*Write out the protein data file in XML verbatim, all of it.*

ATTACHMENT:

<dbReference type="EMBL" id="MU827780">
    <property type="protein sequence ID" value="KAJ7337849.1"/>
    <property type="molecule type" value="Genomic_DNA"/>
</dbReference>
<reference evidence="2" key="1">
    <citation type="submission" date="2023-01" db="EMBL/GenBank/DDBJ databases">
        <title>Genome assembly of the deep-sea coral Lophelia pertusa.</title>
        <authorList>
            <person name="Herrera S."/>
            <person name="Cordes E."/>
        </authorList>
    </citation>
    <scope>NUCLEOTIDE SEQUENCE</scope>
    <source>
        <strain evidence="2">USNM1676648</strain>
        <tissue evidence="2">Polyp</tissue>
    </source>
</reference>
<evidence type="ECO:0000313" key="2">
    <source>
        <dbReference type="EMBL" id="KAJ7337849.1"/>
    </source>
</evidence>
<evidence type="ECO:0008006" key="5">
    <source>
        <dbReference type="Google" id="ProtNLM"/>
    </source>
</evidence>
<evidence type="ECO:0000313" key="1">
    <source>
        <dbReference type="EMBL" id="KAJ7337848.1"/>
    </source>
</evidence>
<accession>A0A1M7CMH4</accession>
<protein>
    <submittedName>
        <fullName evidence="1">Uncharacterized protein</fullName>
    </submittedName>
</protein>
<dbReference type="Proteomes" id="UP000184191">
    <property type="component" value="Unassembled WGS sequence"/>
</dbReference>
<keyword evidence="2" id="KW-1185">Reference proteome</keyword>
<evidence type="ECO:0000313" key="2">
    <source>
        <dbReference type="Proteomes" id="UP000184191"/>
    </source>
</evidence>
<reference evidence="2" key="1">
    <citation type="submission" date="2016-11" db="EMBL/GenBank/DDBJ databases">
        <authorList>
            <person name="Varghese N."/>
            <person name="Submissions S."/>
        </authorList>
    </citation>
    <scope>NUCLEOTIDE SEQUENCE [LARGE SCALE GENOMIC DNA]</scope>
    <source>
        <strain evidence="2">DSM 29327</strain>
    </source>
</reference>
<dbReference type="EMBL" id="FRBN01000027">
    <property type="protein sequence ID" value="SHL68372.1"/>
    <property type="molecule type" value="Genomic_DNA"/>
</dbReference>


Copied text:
<dbReference type="EMBL" id="MU827780">
    <property type="protein sequence ID" value="KAJ7337849.1"/>
    <property type="molecule type" value="Genomic_DNA"/>
</dbReference>
<reference evidence="2" key="1">
    <citation type="submission" date="2023-01" db="EMBL/GenBank/DDBJ databases">
        <title>Genome assembly of the deep-sea coral Lophelia pertusa.</title>
        <authorList>
            <person name="Herrera S."/>
            <person name="Cordes E."/>
        </authorList>
    </citation>
    <scope>NUCLEOTIDE SEQUENCE</scope>
    <source>
        <strain evidence="2">USNM1676648</strain>
        <tissue evidence="2">Polyp</tissue>
    </source>
</reference>
<evidence type="ECO:0000313" key="2">
    <source>
        <dbReference type="EMBL" id="KAJ7337849.1"/>
    </source>
</evidence>
<evidence type="ECO:0008006" key="5">
    <source>
        <dbReference type="Google" id="ProtNLM"/>
    </source>
</evidence>
<evidence type="ECO:0000313" key="1">
    <source>
        <dbReference type="EMBL" id="KAJ7337848.1"/>
    </source>
</evidence>
<accession>A0A1M7CMH4</accession>
<protein>
    <submittedName>
        <fullName evidence="1">Uncharacterized protein</fullName>
    </submittedName>
</protein>
<dbReference type="Proteomes" id="UP000184191">
    <property type="component" value="Unassembled WGS sequence"/>
</dbReference>
<keyword evidence="2" id="KW-1185">Reference proteome</keyword>
<evidence type="ECO:0000313" key="2">
    <source>
        <dbReference type="Proteomes" id="UP000184191"/>
    </source>
</evidence>
<reference evidence="2" key="1">
    <citation type="submission" date="2016-11" db="EMBL/GenBank/DDBJ databases">
        <authorList>
            <person name="Varghese N."/>
            <person name="Submissions S."/>
        </authorList>
    </citation>
    <scope>NUCLEOTIDE SEQUENCE [LARGE SCALE GENOMIC DNA]</scope>
    <source>
        <strain evidence="2">DSM 29327</strain>
    </source>
</reference>
<dbReference type="EMBL" id="FRBN01000027">
    <property type="protein sequence ID" value="SHL68372.1"/>
    <property type="molecule type" value="Genomic_DNA"/>
</dbReference>